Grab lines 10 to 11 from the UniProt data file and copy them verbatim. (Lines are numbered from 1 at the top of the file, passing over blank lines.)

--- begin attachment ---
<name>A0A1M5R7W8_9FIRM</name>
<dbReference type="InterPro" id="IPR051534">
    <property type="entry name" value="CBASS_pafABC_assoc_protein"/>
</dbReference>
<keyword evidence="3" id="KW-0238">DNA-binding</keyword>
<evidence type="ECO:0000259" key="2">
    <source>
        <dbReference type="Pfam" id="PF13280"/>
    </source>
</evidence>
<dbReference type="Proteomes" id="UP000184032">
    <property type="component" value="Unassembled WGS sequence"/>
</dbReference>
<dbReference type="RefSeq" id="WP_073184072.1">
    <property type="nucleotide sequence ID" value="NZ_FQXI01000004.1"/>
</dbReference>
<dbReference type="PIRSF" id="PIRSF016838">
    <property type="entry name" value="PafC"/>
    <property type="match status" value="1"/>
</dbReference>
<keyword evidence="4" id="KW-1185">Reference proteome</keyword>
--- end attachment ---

</evidence>
<dbReference type="Proteomes" id="UP000184032">